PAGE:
Computer games in their most simple form and up to now the most commercially important form use a simple monitor for giving the user a virtual world. Whether it is a completely virtual event or a simulation of for example playing golf, this type of technical solutions strongly fail in its ability to enable an active, physical participation of the user in the virtual world.

A further variant of today's technology is found in for example aeroplane simulators, where the whole simulator may be moved at the same time as direction-dependent pictures are showed on screens that correspond to the windows of the cockpit. Also in this case, the solutions have disadvantages, principally by a limited degree of freedom for the person in the simulator, and/or by the fact that when the person still moves the environment may not be adapted in a natural manner, for example by the fact that lifelike parallax-treatment is missed.

A sophisticated variant of this subject was found during 2001 in Universial Studios Theme Park Adventure Island in Orlando, Fla., US in the form of the attraction Spiderman. A combination of 3D-glasses, movable traversing vehicle in which the person sits and projecting pictures which give 3D-experiences is used. Also in this advanced case, the flexibility is low for the person as regards the possibility to experience the virtual world in accordance with the own desires of the person. In addition, it is not possible with this technology to get two persons, which are present in this environment at the same time, to each experience a world while the acts of one the person effect the environment to the other person and vice versa.

A known system which enables the position- and orientation information in six degrees of freedom is the so-called Polhemus-system (Polhemus Inc., Colchester, Vt., US). The system is used for creating virtual realities as well as changed/augmented realities. The system uses a three axes magnet dipole source and a three axes magnetic field sensor. By varying the transmitted magnetic field sequentially three excitation vectors independent in relation to each other are accomplished. The three vectors sensed by the sensor contain sufficient information for determining the position and the orientation of the sensor relative to the source. However, this system has several disadvantages. One disadvantage is the sensitivity to other magnetic fields occurring in the environment, which for example make the use in a work shop, where a number of varying magnetic fields from engines and instruments, etc. are present, more difficult. Another disadvantage is that adjacent greater metal objects effect the accuracy of the system in a negative way, which means that the system in practice will be unusable for example in a production line for car bodies. A further disadvantage is that the sensor has to be present relatively close to the magnetic field source, which strongly delimits the operation area when at the same time accuracy is required. These disadvantages make that the system is useable only in special environments.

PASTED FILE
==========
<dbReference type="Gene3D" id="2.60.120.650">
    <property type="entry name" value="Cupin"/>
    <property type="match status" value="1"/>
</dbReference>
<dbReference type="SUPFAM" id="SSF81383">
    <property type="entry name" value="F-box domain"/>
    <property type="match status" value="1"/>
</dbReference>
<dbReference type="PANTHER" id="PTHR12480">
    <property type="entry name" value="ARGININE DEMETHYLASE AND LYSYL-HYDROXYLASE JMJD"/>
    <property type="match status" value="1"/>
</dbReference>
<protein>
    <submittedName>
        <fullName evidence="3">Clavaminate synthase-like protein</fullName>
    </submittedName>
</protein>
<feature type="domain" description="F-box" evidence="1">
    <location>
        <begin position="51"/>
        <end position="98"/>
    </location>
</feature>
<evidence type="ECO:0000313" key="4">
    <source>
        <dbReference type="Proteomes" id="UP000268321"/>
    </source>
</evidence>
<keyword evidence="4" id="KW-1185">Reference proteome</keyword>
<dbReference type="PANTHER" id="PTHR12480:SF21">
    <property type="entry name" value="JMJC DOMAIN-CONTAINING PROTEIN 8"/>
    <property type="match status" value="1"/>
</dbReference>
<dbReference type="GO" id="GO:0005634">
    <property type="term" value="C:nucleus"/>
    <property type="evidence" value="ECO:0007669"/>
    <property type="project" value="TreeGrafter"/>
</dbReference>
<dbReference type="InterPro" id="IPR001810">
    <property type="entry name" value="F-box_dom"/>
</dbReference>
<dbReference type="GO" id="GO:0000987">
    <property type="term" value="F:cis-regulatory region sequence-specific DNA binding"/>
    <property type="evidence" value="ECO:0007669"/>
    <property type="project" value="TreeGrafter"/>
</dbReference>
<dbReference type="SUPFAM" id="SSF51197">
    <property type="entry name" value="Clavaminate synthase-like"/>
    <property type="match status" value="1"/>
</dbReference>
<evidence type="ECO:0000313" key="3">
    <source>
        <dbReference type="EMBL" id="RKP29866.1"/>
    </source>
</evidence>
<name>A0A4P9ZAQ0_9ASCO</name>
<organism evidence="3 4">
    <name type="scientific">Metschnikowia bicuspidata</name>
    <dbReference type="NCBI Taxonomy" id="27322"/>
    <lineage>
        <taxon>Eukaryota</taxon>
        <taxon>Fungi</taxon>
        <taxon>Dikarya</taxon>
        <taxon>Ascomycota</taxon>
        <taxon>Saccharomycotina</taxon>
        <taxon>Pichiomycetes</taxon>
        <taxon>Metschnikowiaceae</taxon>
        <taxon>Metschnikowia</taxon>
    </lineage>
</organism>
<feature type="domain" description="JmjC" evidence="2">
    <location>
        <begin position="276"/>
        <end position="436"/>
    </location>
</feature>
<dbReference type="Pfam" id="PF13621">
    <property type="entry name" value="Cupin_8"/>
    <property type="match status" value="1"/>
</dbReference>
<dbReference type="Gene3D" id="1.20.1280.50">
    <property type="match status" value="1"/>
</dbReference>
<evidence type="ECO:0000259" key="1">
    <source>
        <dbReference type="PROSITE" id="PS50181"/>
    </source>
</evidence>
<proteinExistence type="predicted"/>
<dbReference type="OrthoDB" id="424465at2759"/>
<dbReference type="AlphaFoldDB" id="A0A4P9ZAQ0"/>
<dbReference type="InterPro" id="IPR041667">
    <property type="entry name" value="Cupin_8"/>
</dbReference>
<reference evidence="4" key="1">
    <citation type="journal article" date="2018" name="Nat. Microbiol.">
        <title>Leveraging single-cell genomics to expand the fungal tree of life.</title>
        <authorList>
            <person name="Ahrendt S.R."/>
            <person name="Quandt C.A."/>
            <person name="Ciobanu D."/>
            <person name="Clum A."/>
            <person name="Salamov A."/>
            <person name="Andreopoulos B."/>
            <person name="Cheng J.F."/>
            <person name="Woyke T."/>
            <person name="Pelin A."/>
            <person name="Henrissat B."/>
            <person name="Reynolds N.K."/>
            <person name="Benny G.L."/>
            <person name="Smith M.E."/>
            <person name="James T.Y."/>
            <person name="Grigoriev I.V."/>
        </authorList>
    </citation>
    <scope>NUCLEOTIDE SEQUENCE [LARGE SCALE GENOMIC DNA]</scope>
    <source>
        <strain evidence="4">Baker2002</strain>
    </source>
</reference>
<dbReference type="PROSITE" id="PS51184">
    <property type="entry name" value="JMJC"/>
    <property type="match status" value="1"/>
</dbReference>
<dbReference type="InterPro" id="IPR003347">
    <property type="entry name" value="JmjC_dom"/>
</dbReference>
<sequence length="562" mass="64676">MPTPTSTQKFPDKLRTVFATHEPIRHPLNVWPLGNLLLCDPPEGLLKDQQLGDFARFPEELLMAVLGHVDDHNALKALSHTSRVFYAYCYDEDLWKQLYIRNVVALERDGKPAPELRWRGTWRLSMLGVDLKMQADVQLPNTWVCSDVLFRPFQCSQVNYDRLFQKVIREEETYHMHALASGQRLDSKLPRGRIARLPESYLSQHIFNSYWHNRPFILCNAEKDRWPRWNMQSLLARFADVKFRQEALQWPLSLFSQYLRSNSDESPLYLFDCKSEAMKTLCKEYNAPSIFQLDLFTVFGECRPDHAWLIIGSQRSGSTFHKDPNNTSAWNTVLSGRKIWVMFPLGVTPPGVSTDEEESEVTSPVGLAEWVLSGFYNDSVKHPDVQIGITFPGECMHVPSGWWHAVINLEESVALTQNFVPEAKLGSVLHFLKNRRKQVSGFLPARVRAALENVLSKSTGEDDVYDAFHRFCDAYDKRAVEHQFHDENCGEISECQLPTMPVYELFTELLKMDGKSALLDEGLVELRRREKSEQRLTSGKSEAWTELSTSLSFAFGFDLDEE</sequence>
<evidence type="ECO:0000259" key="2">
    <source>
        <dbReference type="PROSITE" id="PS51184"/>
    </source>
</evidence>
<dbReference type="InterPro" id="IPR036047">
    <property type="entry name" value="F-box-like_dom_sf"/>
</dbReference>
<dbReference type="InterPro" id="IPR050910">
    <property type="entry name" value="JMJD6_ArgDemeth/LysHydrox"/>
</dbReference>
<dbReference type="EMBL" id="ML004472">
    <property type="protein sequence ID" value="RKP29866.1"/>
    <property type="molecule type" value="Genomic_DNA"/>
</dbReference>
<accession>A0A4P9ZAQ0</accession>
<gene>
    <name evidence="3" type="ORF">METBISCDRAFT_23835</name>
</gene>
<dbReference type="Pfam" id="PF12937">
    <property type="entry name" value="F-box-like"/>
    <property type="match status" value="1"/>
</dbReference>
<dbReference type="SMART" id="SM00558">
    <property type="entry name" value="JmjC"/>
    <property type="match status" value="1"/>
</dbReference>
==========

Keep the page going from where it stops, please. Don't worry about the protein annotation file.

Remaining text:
Polhemus and similar systems are used today also for determination of the position of so-called VR-gloves. Also in this case, disadvantages as regards the accuracy of the measurement and the fact that the use is restricted to a certain type of environment are present.